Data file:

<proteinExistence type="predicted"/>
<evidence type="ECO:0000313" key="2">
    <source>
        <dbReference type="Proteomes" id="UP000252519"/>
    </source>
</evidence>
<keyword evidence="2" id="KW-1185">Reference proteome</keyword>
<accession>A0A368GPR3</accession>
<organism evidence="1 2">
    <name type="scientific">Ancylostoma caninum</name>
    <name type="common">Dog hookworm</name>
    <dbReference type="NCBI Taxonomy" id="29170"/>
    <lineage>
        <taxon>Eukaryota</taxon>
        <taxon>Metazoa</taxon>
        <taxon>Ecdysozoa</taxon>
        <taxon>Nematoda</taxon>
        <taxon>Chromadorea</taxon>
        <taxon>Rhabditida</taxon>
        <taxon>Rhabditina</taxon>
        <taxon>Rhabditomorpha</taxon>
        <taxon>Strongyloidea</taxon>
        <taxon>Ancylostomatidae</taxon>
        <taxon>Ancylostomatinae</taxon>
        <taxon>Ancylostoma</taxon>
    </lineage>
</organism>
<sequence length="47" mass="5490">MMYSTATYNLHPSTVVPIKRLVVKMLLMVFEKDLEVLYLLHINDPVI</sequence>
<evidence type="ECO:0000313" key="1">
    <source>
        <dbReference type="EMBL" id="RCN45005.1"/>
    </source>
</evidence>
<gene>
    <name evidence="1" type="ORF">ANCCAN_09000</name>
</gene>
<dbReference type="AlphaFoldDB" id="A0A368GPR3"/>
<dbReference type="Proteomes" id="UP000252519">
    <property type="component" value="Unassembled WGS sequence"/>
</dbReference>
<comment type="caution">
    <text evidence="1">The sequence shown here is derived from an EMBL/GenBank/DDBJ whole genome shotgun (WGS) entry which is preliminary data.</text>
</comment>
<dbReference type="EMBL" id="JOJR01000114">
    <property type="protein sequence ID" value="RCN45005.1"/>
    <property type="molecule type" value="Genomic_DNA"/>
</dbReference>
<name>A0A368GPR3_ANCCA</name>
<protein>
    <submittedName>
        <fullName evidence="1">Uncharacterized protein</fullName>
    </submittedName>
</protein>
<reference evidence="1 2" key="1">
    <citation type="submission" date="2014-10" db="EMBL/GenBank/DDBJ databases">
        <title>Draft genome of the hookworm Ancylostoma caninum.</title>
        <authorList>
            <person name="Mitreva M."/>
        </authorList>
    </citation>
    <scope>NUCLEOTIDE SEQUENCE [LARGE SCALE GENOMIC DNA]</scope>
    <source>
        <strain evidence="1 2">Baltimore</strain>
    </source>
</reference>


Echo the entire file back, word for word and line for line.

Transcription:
<proteinExistence type="predicted"/>
<evidence type="ECO:0000313" key="2">
    <source>
        <dbReference type="Proteomes" id="UP000252519"/>
    </source>
</evidence>
<keyword evidence="2" id="KW-1185">Reference proteome</keyword>
<accession>A0A368GPR3</accession>
<organism evidence="1 2">
    <name type="scientific">Ancylostoma caninum</name>
    <name type="common">Dog hookworm</name>
    <dbReference type="NCBI Taxonomy" id="29170"/>
    <lineage>
        <taxon>Eukaryota</taxon>
        <taxon>Metazoa</taxon>
        <taxon>Ecdysozoa</taxon>
        <taxon>Nematoda</taxon>
        <taxon>Chromadorea</taxon>
        <taxon>Rhabditida</taxon>
        <taxon>Rhabditina</taxon>
        <taxon>Rhabditomorpha</taxon>
        <taxon>Strongyloidea</taxon>
        <taxon>Ancylostomatidae</taxon>
        <taxon>Ancylostomatinae</taxon>
        <taxon>Ancylostoma</taxon>
    </lineage>
</organism>
<sequence length="47" mass="5490">MMYSTATYNLHPSTVVPIKRLVVKMLLMVFEKDLEVLYLLHINDPVI</sequence>
<evidence type="ECO:0000313" key="1">
    <source>
        <dbReference type="EMBL" id="RCN45005.1"/>
    </source>
</evidence>
<gene>
    <name evidence="1" type="ORF">ANCCAN_09000</name>
</gene>
<dbReference type="AlphaFoldDB" id="A0A368GPR3"/>
<dbReference type="Proteomes" id="UP000252519">
    <property type="component" value="Unassembled WGS sequence"/>
</dbReference>
<comment type="caution">
    <text evidence="1">The sequence shown here is derived from an EMBL/GenBank/DDBJ whole genome shotgun (WGS) entry which is preliminary data.</text>
</comment>
<dbReference type="EMBL" id="JOJR01000114">
    <property type="protein sequence ID" value="RCN45005.1"/>
    <property type="molecule type" value="Genomic_DNA"/>
</dbReference>
<name>A0A368GPR3_ANCCA</name>
<protein>
    <submittedName>
        <fullName evidence="1">Uncharacterized protein</fullName>
    </submittedName>
</protein>
<reference evidence="1 2" key="1">
    <citation type="submission" date="2014-10" db="EMBL/GenBank/DDBJ databases">
        <title>Draft genome of the hookworm Ancylostoma caninum.</title>
        <authorList>
            <person name="Mitreva M."/>
        </authorList>
    </citation>
    <scope>NUCLEOTIDE SEQUENCE [LARGE SCALE GENOMIC DNA]</scope>
    <source>
        <strain evidence="1 2">Baltimore</strain>
    </source>
</reference>